Devil Ball Golf - Golf

All week, Shane Bacon will be at the Safeway Classic in Portland, Ore., writing about his experience on the bag for the LPGA's Irene Cho. Stop by each day to read about the happenings from the day's round.  

It finished the way we'd hoped. Standing on the 15th tee, looking at the scoreboard, Irene Cho commented to me that a friend of ours who was carrying a bag this week had finished strong, and posted five-under, good enough to sneak into the top-10 at the Safeway Classic.

My response was simple. "Let's birdie the last four and tie 'em." And you know what? She almost did just that.

It was a week of firsts for me. First time I got to carry the bag for Irene, who had her second best finish of 2010 at Pumpkin Ridge. It was the first time I got to interact with some of the top players in the game, including Christina Kim, who is as much fun off the golf course as she is on. And, sadly, it was the first time I was out at a LPGA event without the name Erica Blasberg scrolling across the programs.

While Irene and I both were out this week trying to play good golf, we both knew the reason we had connected in the first place. It was at the Grand Lux Cafe in Las Vegas some years ago, where Erica and Irene were milling over some snacks before a night out and a friend and I swung by to say hello and introduce ourselves to Erica's best friend on tour. After that, I had been lucky enough to spend some time around Irene when I carried the bag for Erica in Houston, and I quickly realized why Erica would pick her out of everyone to tag along with on the lonely road that can be the LPGA.

There were reminders all week it seemed that even three months after her passing, Erica was still a big story in women's golf. Big media outlets trying to get ahold of Irene and myself for interviews. The wristband that Puma handed out at the service wrapped proudly and honorably around the arm of her old caddie and friend Ray Kim and around one of Irene's headcovers. A ribbon some nice fan made Irene that she has tied around her golf bag. The fire in her eyes after the first day when we didn't snag a birdie until our 16th hole, and the way she got frustrated with herself, much like Erica, when birdie putts were left on the lip.

A lot of the time we spent during pro-ams and practice sessions seemed to turn to funny stories about Erica. Stuff that we'd forgotten or just wanted to bring up. Irene asked me questions about certain things she'd do during tournaments, and I asked her similar things about life off the golf course. It was, simply, a friend exchanging stories to a friend about someone that wasn't around anymore, and someone that, for most of the week, I missed dearly.

But the week wasn't just about remembrance. It was about a new friendship that would grow, and has to grow, when you spend that much time together on and off the golf course. Irene might have been hesitant at first with me on the bag (And trust me, I wouldn't blame her), and our opening stretch of holes on Friday weren't the best. A few sloppy bogeys coupled with a double-bogey on our 11th hole made it seem like this wasn't going to work. I could tell Irene was frustrated, and I didn't blame her. The putts weren't dropping like they had earlier in the week and when the shots were sneaking close to the hole, the birdies weren't converted.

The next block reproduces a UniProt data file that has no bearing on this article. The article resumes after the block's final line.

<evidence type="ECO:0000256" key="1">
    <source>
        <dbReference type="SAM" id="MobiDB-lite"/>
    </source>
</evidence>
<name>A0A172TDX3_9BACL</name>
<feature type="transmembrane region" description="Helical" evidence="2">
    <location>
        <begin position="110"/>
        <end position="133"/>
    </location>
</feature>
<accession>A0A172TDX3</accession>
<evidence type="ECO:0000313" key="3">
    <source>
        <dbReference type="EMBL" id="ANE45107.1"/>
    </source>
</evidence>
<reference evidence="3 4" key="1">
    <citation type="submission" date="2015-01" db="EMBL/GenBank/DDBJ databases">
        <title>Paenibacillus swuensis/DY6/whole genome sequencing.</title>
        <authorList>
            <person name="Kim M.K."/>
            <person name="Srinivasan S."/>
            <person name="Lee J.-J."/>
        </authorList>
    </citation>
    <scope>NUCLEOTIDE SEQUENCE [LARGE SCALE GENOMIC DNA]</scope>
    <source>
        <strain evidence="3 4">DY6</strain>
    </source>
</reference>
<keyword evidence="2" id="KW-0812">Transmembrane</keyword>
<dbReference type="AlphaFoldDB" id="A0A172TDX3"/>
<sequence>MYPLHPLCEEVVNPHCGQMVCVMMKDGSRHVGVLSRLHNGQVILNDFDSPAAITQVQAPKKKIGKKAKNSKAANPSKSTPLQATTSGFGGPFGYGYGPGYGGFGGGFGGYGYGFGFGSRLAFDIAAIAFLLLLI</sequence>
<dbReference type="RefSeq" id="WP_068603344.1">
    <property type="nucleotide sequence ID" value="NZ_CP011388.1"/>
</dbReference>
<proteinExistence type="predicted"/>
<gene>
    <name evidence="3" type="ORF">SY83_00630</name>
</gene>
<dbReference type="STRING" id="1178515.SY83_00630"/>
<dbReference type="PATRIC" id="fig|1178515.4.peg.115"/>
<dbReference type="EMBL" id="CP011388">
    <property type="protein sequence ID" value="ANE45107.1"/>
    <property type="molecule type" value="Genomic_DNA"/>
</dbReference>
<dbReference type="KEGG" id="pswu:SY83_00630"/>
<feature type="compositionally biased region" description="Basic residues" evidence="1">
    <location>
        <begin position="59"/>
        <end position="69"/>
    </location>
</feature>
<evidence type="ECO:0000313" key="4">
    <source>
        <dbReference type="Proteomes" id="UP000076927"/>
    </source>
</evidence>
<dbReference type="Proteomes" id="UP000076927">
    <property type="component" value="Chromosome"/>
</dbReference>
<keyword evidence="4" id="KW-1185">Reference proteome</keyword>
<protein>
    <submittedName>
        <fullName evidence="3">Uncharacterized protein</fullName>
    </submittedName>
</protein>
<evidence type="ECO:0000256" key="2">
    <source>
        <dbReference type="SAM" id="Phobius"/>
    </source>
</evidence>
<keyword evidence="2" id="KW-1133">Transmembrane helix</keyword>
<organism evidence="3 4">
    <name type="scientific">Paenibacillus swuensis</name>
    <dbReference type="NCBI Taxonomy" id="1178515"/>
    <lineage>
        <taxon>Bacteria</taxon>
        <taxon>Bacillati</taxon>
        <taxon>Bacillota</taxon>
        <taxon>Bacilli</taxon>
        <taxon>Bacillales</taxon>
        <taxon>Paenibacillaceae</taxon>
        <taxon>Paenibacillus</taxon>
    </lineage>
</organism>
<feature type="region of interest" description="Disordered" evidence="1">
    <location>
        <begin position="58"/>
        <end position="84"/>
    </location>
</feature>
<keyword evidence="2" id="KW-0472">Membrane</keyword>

That all changed at the end of the round, when two birdies in the final three holes got us back within sight of the eventual cut line. Happily, the cut line was the least of our worries on Saturday. Irene's marvelous 68 was highlighted by an eagle on our 17th hole, the same hole we would eagle on Sunday.

Professional golfers get in positions at times where they can go one way or the other. Sunday was that for us. Two opening bogeys, and three in our first five holes, had us quickly dropping down a leaderboard that wasn't going extremely low. It was that par-5 8th hole that would once again propel the round in another direction. Irene hit her best shot of the week to that point, a three-wood to a green skinnier than Kelly Ripa, and it trickled, bounced, and curved all the way to the pin, stopping eight feet away before she rolled it in for her second eagle of the week.

We'd play the rest of the round three-under, posting a 69 on Sunday. Irene admitted after that she got nervous on those closing holes, and for good reason. She admitted that it is the feeling you long for, and the feeling you know means you're doing something right. Normally when a golfer is playing a round they wanted to play, the emotions start flying because you understand the peculiar situation you're in. Irene was there, and handled it with flying colors. All that wrapped up on the 18th, when she needed to get down in two on the lengthy green from somewhere near 100 feet. Irene's lag stopped two feet short, and as she rolled that in for par the crowds congratulated her on a feat not many will accomplish on that green.

As we walked off the green, and into a slew of young fans pleading for autographed golf balls and gloves, I couldn't help but think of our friend who, sadly, won't be at these events anymore. If she had been in Portland, and Irene had finished 68-69, it would have been Erica who would have congratulated her friend on a great weekend, one that she won't soon forget. And then she probably would have made a joke about the skirt she was wearing, laughing the entire time, and then figuring out where we were all going to get lunch. It probably would have been Grand Lux, no doubt, and our smiles would have all been a little bit bigger.

(An added thanks to Jonathan Ferrey of Getty Images for taking a couple of minutes to snap a few pictures of me on the bag, and to Maxx Wolfson for setting it up.)  

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